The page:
31st May 2008, Claudia Calleja
A woman who was born a man but was legally declared female following gender reassignment surgery is determined to keep on fighting for her right to a married life after a court revoked a ruling that had given her the green light to wedlock.
Speaking to The Times, the woman - who insisted on describing herself as a person with gender identity disorder rather than a transsexual as labelled by the court - expressed her disappointment at the ruling.
"One court allowed me to get married but another took it away from me," she said, insisting she will pursue the legal battle to marriage. On February 12, 2007, Mr Justice Gino Camilleri, sitting in the Civil Court, ordered the director of Public Registry to issue the marriage banns for the woman after noting that the union between her - who had been recognised as a woman on her birth certificate - and her male partner did not contravene any provision of the Marriage Act.
On February 28, the director of Public Registry, in his capacity as Registrar of Marriages, filed an application, also in the Civil Court, requesting the reversal of the court decree permitting marriage banns to be issued.
Earlier this month, Mr Justice Joseph R. Micallef noted that the Marriage Registrar had refused to issue the marriage banns because, despite the fact that she was registered as a woman, he believed she was essentially still a man and the Marriage Act did not allow a union between two men.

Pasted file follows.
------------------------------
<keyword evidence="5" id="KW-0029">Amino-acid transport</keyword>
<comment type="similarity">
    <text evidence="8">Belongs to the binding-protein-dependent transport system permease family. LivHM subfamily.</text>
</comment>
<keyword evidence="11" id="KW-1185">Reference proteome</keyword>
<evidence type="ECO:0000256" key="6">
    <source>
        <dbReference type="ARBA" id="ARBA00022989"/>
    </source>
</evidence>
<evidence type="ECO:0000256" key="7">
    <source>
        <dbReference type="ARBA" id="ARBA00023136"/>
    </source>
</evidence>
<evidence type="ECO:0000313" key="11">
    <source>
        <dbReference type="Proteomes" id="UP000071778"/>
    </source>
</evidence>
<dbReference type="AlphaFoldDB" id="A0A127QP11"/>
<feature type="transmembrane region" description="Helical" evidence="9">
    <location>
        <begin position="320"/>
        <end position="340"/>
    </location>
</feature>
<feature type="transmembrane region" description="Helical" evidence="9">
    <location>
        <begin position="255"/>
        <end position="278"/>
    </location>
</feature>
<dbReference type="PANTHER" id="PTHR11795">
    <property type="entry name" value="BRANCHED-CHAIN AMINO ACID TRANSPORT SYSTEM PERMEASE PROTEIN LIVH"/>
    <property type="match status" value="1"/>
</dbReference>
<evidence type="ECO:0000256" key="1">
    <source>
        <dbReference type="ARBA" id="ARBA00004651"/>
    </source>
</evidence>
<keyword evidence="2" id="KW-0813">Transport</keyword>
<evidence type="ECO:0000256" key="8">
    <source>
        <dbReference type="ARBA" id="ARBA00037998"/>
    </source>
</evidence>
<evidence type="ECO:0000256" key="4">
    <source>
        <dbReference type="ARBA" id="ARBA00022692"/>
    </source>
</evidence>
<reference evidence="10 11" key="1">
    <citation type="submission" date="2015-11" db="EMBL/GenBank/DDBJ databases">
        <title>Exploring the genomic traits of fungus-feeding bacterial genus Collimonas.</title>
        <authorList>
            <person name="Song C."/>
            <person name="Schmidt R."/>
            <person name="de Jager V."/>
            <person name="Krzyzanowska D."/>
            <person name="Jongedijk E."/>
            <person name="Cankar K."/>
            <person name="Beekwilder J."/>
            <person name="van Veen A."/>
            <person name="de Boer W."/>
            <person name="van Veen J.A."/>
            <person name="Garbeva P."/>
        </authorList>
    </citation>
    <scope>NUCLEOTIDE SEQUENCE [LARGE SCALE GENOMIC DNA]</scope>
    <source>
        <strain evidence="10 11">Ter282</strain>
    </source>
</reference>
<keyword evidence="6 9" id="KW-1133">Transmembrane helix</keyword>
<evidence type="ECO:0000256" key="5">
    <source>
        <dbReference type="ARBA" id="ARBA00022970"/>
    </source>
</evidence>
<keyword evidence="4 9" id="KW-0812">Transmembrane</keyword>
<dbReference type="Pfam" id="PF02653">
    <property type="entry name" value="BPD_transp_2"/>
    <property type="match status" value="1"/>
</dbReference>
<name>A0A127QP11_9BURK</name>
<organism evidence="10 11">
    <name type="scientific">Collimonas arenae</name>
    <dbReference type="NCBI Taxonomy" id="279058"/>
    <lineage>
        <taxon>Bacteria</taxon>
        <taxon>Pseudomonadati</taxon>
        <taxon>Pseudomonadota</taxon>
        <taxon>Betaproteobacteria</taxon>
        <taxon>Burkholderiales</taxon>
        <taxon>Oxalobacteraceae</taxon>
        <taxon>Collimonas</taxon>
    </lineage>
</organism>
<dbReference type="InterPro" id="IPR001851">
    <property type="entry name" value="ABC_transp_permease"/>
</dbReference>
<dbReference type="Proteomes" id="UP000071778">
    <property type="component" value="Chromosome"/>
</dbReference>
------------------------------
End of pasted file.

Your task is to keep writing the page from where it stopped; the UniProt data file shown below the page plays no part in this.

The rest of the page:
The court questioned whether, through such a decision, the Registrar was saying that the woman could not marry at all or that she could only marry a woman (since he considered her a man). It seemed that the Registrar's position was that a person who underwent gender reassignment surgery could not get married to a man or a woman, the court noted.
Mr Justice Micallef observed that the European Court of Human Rights has delivered various judgments suggesting that the European Court separated the fundamental right of marriage from the right to a family. However, the court left it up to the individual countries to
determine issues of legal recognition. The judge noted that Maltese law allowed a marriage to take place between a man and a woman.
The difficulty lay in that Maltese law did not define what makes a person a man or a woman. The evidence of various independent medical experts showed that the sex of a person was determined by the genetic, anatomical and psychological make-up. On hearing the evidence and
exploring various definitions of sexuality, the court ruled that the woman will never be considered to be a "woman" according to the relevant law, that is, the Marriage Act.
The court, therefore, upheld the requests of the Marriage Registrar and declared that the change in the woman's birth certificate, allowing a change of name and gender, was only intended to protect the right to privacy and to avoid embarrassment.
The court also ruled that the marriage of the woman in question to a man was in breach of the Marriage Act and revoked the February 12, 2007, ruling saying it was based on an "unrealistic premise" as the parties were not of the opposite sex.
Lawyers Josè Herrera and David Camilleri represented the woman.